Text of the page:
Are you a freelancing or entrepreneurial rebel? If so, what’s one piece of common advice that you don’t follow?





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  • I think this is great! I read the same freelancing “rules” over and over again, and I completely ignore about half of them because they don’t necessarily jive with my core values – everyone should have their own rules that they follow that best fit their business!

    • Agreed! I think that new freelancers sometimes get overwhelmed by the sheer amount of advice out there. When something isn’t going the way they expect, it can be hard to figure out if it’s a “rule” that needs to be ignored or if there is some other issue at play. High five to all the confident and clear-headed freelancers out there who know what they want and know when to ignore the advice that doesn’t help them achieve their goals.

  • This is a wonderful reminder for me to stay true to what works for me in my business. It’s easy to get caught up in all those entrepreneur books and blogs about the “right” way to do things. But in reality, there are a million ways to do something. Thank you!!

    • Aww, glad I could be helpful. I find when I’m not confident about something it’s really easy to get sucked into advice that just isn’t working for me. I love your reminder that there are a million ways to do something, just find what works for you!

  • The trouble with your advice is that it works for you at this present time and your present situation. You were fortunate enough to build momentum off the backs of those other freelancers who have their market rates devalued as a result of your working for free, and underpricing yourself in the ecosphere.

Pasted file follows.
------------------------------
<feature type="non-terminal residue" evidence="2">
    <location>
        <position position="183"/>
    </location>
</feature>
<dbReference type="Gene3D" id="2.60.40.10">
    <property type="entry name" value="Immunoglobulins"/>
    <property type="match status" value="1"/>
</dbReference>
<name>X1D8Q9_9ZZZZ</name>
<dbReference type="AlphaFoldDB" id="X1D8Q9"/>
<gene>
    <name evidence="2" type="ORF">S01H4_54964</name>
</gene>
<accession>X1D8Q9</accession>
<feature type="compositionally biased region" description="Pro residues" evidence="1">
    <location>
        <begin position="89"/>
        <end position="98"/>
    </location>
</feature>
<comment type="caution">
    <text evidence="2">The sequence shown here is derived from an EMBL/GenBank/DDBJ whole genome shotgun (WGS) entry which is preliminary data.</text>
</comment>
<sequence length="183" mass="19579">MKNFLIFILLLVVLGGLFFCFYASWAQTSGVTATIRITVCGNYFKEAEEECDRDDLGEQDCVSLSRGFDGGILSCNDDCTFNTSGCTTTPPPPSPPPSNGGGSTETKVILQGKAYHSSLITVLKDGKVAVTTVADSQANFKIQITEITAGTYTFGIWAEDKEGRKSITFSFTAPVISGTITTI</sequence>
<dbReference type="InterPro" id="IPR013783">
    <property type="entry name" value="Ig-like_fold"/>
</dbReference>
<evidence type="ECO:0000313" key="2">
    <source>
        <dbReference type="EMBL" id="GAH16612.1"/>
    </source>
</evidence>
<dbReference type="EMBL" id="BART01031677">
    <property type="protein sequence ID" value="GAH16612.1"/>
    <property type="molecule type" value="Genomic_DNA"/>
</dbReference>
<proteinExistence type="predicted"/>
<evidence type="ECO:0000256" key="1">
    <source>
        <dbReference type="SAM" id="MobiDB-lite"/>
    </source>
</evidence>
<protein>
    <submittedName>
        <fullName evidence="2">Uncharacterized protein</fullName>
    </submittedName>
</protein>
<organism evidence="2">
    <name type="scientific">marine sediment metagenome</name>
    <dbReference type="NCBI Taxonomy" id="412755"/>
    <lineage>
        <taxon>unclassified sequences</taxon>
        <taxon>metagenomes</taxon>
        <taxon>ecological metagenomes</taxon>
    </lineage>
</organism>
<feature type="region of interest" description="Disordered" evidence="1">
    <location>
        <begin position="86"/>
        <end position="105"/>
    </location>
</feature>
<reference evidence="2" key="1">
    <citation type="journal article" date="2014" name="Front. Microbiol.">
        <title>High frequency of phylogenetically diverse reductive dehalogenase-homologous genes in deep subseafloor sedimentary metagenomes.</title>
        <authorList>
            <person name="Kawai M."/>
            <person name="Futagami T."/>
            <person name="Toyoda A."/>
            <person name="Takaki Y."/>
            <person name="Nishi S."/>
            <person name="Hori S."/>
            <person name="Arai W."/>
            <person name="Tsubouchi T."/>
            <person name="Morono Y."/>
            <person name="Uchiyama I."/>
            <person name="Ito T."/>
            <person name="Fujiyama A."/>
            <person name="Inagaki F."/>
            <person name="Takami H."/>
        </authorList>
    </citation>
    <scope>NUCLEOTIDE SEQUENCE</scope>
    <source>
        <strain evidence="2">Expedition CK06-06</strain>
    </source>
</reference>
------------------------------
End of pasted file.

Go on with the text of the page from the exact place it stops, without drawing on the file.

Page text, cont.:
It is certainly advice that people can take, but it is pretty bad advice on an individual level, and field level, in my opinion.

    • Hey Saj, I actually disagree with you. First, in my freelancing career, the only time I worked for free was to apply for contract positions with major education assessment companies. Completing unpaid spec work is the standard application procedure in that very specific niche. It’s not possible to be hired unless you do this unpaid spec work, which companies use to evaluate your technical skills. I don’t see this as building momentum off the backs of other freelancers.

      Second, I’m not suggesting that other freelancers should work for free. My point is that we each need to find what works for our specific situation. Not all pieces of advice will apply to everyone.